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An Architectural Gem in Germany is Reborn

August 13, 2008

By David Sokol

For architects Winfried Brenne and Franz Jaschke, restoring the 80-year-old ADGB Trade Union School, in Germany, was a case of subtraction. “The building was not in worse condition than others we had worked with,” Brenne says, “but it was more hidden under changes made over time.”

80-year-old ADGB Trade Union School, in Germany
80-year-old ADGB Trade Union School, in Germany
Images courtesy Brenne Gesellschaft von Architekten

Brenne Gesellschaft von Architekten recently won an award for its restoration of the ADGB Trade Union School, in Germany. Pictured is a dormitory before (top) and after (above) restoration. Click on the slide show icon to see more images of the project.

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For three decades, their Berlin-based firm, Brenne Gesellschaft von Architekten, has been restoring and adapting Modernist structures. Their first job, in 1978, entailed renovating social-housing complexes designed by Bruno Taut. They have since worked on buildings by Walter Gropius, Mies van der Rohe, and Erich Mendelsohn, among other influential architects.

In 1999, the firm won an invited competition to renovate the ADGB, a yellow-brick complex designed by Hannes Meyer—who, from 1928 to 1930, served a controversial stint as the director of Bauhaus—and his colleague Hans Wittwer.  For their work in sensitively resurrecting the structures for contemporary use, the World Monuments Fund (WMF) recently awarded Brenne and Jaschke its first-ever Modernism Prize, a new prong in its two-year-old Modernism at Risk campaign, cosponsored by Knoll. In a statement, WMF president Bonnie Burnham called the project a “superb restoration” that she hopes “will inspire the preservation and restoration of other great Modern buildings.”

Located in Bernau, Germany, ADGB was designed for the Federal School of the German Workers’ Unions and completed in 1930. “We discovered a new combination of materials and colors,” Jaschke says of the functionalist design. Built on a 12-acre site, the school comprises a network of buildings containing administrative, dormitory, classroom, meeting, and gymnasium spaces, as well as a dining hall with a glass-block ceiling. The complex’s two flanks are connected by five dormitory volumes that step back from one another; this series is edged by an external corridor fabricated of glass and red-painted steel.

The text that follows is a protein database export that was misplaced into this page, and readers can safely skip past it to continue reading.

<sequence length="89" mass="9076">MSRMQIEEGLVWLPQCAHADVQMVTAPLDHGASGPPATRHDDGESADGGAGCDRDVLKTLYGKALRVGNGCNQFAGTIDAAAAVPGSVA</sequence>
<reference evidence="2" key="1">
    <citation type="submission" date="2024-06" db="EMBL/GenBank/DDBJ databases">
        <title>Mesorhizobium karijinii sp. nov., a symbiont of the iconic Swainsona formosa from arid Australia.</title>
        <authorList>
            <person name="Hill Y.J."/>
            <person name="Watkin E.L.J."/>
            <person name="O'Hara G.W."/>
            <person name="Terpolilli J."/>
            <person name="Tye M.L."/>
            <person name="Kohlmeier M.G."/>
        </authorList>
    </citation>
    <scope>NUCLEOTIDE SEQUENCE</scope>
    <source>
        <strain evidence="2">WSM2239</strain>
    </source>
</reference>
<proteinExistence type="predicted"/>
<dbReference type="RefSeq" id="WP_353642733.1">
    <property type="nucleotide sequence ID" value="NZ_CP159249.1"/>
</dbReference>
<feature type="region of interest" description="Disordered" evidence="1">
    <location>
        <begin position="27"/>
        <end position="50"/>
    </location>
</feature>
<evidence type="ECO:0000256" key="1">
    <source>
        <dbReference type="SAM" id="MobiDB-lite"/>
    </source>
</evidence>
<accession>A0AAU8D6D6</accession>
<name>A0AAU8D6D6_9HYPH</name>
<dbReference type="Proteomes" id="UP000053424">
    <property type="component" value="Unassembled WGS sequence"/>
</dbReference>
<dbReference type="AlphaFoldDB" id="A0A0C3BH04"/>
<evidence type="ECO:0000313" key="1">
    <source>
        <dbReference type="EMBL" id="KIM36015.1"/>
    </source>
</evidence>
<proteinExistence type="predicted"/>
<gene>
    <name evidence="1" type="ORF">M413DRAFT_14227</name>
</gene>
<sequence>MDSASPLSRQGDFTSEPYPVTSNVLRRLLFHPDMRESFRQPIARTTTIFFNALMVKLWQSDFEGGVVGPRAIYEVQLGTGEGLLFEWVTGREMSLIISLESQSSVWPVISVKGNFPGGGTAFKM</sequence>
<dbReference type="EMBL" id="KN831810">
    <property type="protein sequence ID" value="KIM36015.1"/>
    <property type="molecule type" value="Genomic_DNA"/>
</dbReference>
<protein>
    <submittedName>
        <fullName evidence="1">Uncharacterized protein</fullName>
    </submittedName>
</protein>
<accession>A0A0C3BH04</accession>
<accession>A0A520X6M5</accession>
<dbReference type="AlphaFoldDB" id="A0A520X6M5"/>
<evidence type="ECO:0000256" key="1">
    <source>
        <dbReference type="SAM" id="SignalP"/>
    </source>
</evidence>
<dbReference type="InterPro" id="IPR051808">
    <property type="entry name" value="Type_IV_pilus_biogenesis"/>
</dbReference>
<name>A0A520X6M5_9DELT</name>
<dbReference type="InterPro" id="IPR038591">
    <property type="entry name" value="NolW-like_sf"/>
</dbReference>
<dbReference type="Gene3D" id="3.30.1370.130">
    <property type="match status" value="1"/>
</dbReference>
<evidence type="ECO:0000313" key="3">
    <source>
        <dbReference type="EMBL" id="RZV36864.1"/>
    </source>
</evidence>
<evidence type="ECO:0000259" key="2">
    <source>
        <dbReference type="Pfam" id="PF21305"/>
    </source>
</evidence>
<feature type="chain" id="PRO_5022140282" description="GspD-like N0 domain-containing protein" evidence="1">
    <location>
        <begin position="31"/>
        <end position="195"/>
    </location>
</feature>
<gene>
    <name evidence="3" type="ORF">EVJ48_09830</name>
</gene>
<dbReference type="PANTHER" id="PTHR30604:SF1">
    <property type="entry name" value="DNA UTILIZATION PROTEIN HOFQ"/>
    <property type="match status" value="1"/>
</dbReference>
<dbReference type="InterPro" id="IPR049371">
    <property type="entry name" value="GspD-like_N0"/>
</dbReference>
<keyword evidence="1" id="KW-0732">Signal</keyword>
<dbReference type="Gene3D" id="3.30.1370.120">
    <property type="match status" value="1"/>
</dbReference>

The campus operated for only three years as a trade school before the Nazi party claimed it for SS training. After World War II, the East German Trade Union Federation—a union group—took it over for educating its members, and made significant alterations and additions: a wooden parapet substituted glass in the external corridor, for instance, and a suspended ceiling concealed the cafeteria’s glass blocks. These modifications made the original design unrecognizable. “We know of colleagues that went there,” Jaschke says, “and said they didn’t find it, because it was so hidden under changes they hadn’t even imagined.”

The campus was off-limits to the public, and historians didn’t even know it existed until the Berlin Wall fell in 1989. A decade later, in 1999, Brenne Gesellschaft von Architekten won an invited, Europe-wide competition to restore the complex, which over the years had been vacated and neglected. The Province of Brandenburg and the Handwerkskammer Berlin (Chamber of Crafts) agreed to reopen it, once again as a trade school. The crafts organization paid one-quarter of the €28 million project cost, while the remainder was funded publicly.  

The design team focused on restoring the most important features in the original design.  For instance, a stairway lined with trapezoidal windows, which had been walled off in concrete, was returned to its original exuberant condition. The architects also demolished a masonry addition, replacing it with a semicircular winter garden that had been there in 1930. They made code updates, and left their own creative mark in places like the lobby, where the yellow-brick walls were too damaged to restore. There, they overlaid the old surface with integral-color cement panels whose green, yellow, blue, and red stripes reference the palette of the dormitories.

ADGB reopened in January and is now filled to its 109-student capacity. WMF executive vice president Henry Ng says the greatest threat facing Modernist buildings is a “lack of public will,” and this project shows how valuable these structures can be. “There are buildings that people think may be obsolete,” he says, “but with a commitment on the part of the owner, they can be returned to leading viable, sustainable lives. We’re hoping this encourages people to make that happen.”

 

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